While "bullet train" manufacturers from Germany, Japan, South Korea, and France are expected to be among those jockeying for the estimated $1 billion train contract, China’s ability to offer low prices and hefty financing appear to make it the one to beat, say lobbyists and industry insiders.

Lacking experience in the technology, California must turn to foreign firms to build the trains – albeit domestically and with American workers - setting off a geopolitical race to grab a foothold in the nascent U.S. high-speed rail industry.

Germany's Siemens is expanding its rail factory in Sacramento to incorporate a “high-speed lot.” Japan has voiced its interest, boasting a record of no fatal accidents in over 50 years operating high-speed trains. France’s Alstom, which produces rail cars in upstate New York, is also a potential contender.

Awarding a piece of America’s most ambitious and expensive infrastructure project in decades to strategic rival China – over a long-term ally such as Japan - would be prone to political controversy.

But a Chinese bid with generous financing attached could prove hard to resist for California’s government, which has so far secured only a fraction of the total funding needed for a project that would see trains speeding at over 200 mph (322 kph) to connect the state’s biggest cities in under three hours.

“They are the 900-pound guerilla," said Rod Diridon, former board chairman of the California High-Speed Rail Authority (CHSRA), the state government agency tasked with issuing the bid and selecting a manufacturer. "They have huge advantages, because they have so much funding.”

(Mod: First the 710 Tunnel and now the bullet train. Anyone detecting a pattern here?)

Husband, wife run against each other for Bremerton City Council (NBC News Seattle link): Two candidates. One seat on the city council. And one very unique bond.

Roy Runyon, a six-year incumbent representing District 6, learned this week that his wife, Kim Faulkner, filed for his seat.

The couple is married and living together.

"I just sat down and said I think the city of Bremerton, District 6, needs more qualified people to run for office," said Faulkner, sitting next to her husband at a coffee shop. "I'm going to put my name in the hat."

"I was surprised," said Runyon. "I said, 'Boy, you could do a really good job.'"

Runyon added, "She has a different approach, which might serve the citizens. She's eminently qualified. She's not experienced in government. But she does have a different approach."

(Mod: Who says married couples don't communicate. The debates are going to be especially interesting.)

Late Edit

As was pointed out by a reader this morning, the latest City of Sierra Madre "e-blast" states that the agenda for the 5/26 City Council meeting is available the city's website. As of this typing (10:00AM) it is not.


sierramadretattler.blogspot.com

47 comments:

  1. The mother of the twins should look on the bright side. Look how fertile she is!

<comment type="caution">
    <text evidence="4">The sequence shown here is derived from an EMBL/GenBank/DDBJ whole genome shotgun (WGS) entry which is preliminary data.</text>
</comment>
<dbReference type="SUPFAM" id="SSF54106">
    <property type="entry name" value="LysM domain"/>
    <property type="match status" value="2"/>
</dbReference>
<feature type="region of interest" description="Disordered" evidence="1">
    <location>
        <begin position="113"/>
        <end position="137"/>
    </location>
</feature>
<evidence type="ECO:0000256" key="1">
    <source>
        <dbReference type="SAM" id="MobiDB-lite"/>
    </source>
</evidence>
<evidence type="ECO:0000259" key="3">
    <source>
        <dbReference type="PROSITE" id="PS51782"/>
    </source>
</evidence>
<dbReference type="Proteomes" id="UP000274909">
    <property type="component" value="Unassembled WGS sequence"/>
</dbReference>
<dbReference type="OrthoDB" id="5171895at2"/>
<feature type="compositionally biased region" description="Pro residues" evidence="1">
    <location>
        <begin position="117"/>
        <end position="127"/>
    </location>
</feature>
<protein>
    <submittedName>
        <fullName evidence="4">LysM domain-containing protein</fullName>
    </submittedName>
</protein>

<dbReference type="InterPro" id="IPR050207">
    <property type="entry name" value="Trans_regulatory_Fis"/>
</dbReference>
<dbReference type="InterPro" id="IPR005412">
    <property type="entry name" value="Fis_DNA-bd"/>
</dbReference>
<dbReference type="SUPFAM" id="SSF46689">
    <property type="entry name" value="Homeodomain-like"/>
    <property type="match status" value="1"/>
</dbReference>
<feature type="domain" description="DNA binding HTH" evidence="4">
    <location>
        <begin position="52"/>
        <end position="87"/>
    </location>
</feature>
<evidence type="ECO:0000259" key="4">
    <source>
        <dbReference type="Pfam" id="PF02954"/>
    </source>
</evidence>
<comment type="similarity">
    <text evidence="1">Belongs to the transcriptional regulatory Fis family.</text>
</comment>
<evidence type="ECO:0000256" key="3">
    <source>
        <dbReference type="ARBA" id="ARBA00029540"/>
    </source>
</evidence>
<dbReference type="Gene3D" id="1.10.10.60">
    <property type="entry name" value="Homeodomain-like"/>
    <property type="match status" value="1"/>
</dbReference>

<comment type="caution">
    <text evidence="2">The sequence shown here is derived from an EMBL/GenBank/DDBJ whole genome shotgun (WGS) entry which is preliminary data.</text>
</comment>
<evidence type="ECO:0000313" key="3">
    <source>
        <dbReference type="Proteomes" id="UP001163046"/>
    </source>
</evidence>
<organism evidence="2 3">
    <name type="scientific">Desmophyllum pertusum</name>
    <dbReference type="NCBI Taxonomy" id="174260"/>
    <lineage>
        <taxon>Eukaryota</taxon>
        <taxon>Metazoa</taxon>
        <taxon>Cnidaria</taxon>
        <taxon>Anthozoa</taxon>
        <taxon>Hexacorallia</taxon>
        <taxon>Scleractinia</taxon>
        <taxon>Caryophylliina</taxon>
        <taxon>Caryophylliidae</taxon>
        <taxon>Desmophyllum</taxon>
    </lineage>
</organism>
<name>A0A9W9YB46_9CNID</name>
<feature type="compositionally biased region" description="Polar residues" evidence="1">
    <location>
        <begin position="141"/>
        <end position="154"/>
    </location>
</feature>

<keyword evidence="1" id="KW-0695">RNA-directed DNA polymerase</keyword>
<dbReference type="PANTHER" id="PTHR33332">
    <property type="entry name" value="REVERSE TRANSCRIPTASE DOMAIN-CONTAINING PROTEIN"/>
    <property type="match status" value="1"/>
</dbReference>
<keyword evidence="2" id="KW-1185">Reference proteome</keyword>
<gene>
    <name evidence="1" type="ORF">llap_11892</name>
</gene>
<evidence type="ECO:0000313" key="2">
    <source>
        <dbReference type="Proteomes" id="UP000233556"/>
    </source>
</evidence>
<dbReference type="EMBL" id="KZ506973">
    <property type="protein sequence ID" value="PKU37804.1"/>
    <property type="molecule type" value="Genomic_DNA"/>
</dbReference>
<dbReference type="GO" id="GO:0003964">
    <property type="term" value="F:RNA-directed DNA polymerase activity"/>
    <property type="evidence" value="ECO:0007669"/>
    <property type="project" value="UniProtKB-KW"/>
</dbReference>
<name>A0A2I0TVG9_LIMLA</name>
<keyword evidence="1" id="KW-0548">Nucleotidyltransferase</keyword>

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    1. I can't believe it happened in New Jersey.

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    2. Cats have multifather births. Good for genetic selection.

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    3. I would've expected Florida, really.

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  2. The Chinese can build a bullet train line cheaper; they don't have environmental laws - no CEQA NEPA or EIRs to deal with. They'll just build the damn thing.

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    1. How safe do you think it'll be. I think I'll drive instead.

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    2. goes along with their poison pet food and radio active dry wall!

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    3. When you own a few trillion dollars of American debt you get to do anything you want. American politicians will do anything for the money they need to keep the gravy train going. Bullet trains, tunnels, the sky is the limit.

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    4. You forgot development impact fees.

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    5. Ah yes. A convenient California mechanism which will allow Beijing to funnel millions of dollars to local city governments. Can we expect a bullet train station in Kersting Court someday? Has anyone started lobbying Judy Chu yet?

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    6. We could run the bullet train thru the 710 tunnel. At least until The Big One hits.

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    7. Show Caltrans the money and I am sure they will issue a report stating it will relieve traffic congestion and help reduce greenhouse gases.

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  3. Is it true Kanye has taken his wife's maiden name and now prefers to be called Kanye Kardashian?

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    1. He changed it to Kardashian to be more famous.

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    2. Then maybe he should also be known as Kim. There is nothing wrong with a man taking a woman's name. After all, women take the names of men.

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    3. Kanye hasn't been having an easy time of it lately.

      Kanye West Booed After 'All Day' Performance at the 2015 Billboard Music Awards
      http://www.billboard.com/articles/news/bbma/6568470/kanye-west-all-day-2015-billboard-music-awards-video

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  4. Rain water off roof tops was not the Oregon man's infraction: he was diverting water from streams into three large (read millions of gallons) reservoirs of water for his ranch. That water was not his alone but that of all his neighbors downstream. He is not too far afield from the Kardashian, "it's all mine" mentality!

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  5. Off topic - the city's latest eblast says that the council agenda for the next meeting is available online. It isn't.

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  6. Yeah but ... did you notice the slick new format, photos, and lively patter? Perhaps Elaine is drawing on the talents of the marketing professional in ways unimagined in his job description. Much more informative and attractive than the Queen of all things disbursed for public consumption. What is her name?